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Disarmament Diplomacy

Issue No. 38, June 1999

Report Urges Greater US Help in Protecting Russian Nuclear Materials

On 18 May, the Washington-based National Research Council released a report on ongoing US efforts, taking place under the auspices of the Cooperative Threat Reduction (CTR) programme, to help Russia maintain the safety and security of nuclear-weapons materials. According to a 18 May press release from the Council, the report, Protecting Nuclear Weapons Material in Russia, concludes:

"In response to heightened concern that plutonium and uranium could be stolen or diverted from facilities in Russia to create nuclear weapons, the US Government should continue supporting a cooperative program dedicated to improving the security of Russian nuclear materials for at least a decade... Russian nuclear materials that could be used in weapons are more extensively dispersed and inadequacies in security systems are more widespread than previously estimated."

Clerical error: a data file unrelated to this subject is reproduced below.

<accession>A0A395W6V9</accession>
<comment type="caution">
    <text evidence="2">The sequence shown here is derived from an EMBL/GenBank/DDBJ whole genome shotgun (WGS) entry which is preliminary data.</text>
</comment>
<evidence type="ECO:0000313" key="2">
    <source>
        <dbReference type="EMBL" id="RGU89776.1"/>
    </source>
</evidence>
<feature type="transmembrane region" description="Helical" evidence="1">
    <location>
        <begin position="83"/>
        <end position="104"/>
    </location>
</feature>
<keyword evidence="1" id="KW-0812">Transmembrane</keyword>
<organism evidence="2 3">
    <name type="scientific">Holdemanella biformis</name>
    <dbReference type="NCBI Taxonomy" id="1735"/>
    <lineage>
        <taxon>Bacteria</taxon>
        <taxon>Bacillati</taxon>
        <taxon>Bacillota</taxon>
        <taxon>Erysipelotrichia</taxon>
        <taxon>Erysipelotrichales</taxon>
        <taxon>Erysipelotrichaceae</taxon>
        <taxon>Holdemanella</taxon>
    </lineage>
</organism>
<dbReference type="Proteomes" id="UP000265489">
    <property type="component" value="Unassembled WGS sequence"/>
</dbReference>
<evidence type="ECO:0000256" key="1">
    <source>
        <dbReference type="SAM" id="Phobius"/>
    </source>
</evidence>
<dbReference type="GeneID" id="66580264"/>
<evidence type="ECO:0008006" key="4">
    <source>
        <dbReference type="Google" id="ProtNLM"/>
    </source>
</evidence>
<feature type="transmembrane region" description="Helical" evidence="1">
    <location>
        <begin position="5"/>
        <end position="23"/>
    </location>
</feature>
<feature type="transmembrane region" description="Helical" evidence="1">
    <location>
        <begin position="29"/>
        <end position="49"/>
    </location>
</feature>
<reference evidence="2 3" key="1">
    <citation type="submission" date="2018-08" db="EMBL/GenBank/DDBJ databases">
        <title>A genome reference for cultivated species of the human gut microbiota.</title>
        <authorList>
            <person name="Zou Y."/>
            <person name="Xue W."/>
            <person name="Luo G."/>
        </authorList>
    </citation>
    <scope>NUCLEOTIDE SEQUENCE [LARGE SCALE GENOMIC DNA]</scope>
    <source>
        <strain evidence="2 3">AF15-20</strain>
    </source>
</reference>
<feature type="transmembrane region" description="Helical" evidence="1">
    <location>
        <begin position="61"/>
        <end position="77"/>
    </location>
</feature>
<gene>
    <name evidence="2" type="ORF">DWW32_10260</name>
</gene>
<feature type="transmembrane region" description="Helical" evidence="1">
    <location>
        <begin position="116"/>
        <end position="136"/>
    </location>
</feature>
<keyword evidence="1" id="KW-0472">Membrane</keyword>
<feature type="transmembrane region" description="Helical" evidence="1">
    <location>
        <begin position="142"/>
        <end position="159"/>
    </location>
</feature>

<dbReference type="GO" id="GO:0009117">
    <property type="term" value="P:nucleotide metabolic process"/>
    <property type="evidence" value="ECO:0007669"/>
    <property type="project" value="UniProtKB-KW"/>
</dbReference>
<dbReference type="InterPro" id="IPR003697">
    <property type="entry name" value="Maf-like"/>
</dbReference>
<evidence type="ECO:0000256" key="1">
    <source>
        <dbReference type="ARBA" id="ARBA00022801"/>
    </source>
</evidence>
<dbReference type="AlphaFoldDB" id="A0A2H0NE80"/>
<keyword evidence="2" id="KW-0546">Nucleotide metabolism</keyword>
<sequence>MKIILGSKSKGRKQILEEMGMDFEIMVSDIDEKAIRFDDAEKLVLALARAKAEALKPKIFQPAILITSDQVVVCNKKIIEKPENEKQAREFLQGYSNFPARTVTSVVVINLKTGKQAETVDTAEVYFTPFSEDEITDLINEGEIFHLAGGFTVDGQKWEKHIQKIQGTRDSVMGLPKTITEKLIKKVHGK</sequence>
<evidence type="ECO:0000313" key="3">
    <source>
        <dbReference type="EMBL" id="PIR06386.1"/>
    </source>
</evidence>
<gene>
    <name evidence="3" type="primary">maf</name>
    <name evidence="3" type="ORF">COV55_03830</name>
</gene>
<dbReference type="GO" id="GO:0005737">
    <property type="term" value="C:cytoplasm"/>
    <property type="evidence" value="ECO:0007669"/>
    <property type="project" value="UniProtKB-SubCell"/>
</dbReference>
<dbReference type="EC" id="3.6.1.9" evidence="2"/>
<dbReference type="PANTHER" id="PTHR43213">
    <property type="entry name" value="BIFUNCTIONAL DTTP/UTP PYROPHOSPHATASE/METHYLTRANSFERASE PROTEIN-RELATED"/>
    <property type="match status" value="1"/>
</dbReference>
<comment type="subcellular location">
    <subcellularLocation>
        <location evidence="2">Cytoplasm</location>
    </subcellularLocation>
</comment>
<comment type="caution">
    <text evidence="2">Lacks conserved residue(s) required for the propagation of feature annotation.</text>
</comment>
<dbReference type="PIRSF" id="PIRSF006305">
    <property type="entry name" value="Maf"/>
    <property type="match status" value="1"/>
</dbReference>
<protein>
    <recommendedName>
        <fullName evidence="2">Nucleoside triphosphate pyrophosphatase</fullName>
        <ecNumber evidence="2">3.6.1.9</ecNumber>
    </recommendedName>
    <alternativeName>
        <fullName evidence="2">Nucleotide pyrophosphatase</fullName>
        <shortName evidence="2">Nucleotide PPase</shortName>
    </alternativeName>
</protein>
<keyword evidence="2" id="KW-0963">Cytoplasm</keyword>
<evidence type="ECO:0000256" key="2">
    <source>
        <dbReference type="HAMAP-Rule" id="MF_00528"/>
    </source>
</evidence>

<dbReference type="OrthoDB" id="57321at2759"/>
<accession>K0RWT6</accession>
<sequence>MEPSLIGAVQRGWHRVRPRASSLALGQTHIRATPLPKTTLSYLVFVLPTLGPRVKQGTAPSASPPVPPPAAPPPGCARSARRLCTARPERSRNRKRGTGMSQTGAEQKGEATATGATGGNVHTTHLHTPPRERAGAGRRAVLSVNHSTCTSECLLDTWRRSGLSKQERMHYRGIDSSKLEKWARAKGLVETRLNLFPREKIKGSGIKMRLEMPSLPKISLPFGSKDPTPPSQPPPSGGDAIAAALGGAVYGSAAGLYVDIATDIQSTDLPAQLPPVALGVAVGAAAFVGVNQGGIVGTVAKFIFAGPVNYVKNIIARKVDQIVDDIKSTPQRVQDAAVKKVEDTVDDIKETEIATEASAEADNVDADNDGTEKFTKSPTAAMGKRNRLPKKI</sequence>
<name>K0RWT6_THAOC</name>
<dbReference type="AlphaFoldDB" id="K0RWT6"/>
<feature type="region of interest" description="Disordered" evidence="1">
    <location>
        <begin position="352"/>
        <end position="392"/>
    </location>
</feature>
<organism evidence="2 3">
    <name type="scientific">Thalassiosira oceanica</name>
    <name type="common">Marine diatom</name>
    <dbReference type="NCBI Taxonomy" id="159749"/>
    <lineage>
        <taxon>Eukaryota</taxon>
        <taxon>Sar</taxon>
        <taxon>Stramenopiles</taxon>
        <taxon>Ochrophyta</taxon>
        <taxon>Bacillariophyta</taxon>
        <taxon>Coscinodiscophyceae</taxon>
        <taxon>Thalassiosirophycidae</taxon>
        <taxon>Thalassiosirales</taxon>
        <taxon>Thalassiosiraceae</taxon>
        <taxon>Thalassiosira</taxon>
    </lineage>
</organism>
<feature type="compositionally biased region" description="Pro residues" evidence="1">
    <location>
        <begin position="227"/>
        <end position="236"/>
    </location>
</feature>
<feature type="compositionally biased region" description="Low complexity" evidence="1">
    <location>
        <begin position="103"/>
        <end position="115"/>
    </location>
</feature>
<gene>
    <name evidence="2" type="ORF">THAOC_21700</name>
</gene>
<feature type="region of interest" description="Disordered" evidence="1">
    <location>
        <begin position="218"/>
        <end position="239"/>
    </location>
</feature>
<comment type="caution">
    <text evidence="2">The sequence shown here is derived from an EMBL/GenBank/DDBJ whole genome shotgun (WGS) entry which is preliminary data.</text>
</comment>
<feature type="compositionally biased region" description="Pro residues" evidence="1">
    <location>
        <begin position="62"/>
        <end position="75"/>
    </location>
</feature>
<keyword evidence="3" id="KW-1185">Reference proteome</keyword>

The report, commissioned by the Brookhaven National Laboratory, estimates that there are currently around 1,350 metric tons of plutonium and highly-enriched uranium in Russia. In its planning for Fiscal Year 2000, the US Government allocated $145 million to assist Russia in securing such material. The Council's report recommends maintaining funding at that level at least for the next five years, with significant but possibly lower subsequent funding. Regarding priority issues for the Department of Energy's oversight of the various programmes intended to deal with the problem, the report recommends that "DOE should devote more resources to installing and operating accounting systems to track materials at Russian sites... The program has not given adequate attention to these systems and has not completed inventories of existing material. ... More funding should be devoted to maintaining and operating both physical protection and material accounting systems once they are installed."

On 20 May, a spokesperson for Russia's Atomic Energy Ministry, Yuri Bespallo, told reporters that US experts and officials who had visited Russian facilities were not alarmed at the situation: "During their visits to Russia, the US experts have more than once been convinced that the nuclear materials there were safely protected..."

Editor's note: in Washington on 16 June, the US and Russia agreed to a 7-year extension of the CTR programme - see Documents and Sources for details.

Reports: United States should continue to help control spread of Russian nuclear materials, National Research Council Press Release, 18 May; Panel - Russia lacks nuke security, Associated Press, 18 May; Russia rejects Western nuke claims, Associated Press, 20 May.

© 1999 The Acronym Institute.

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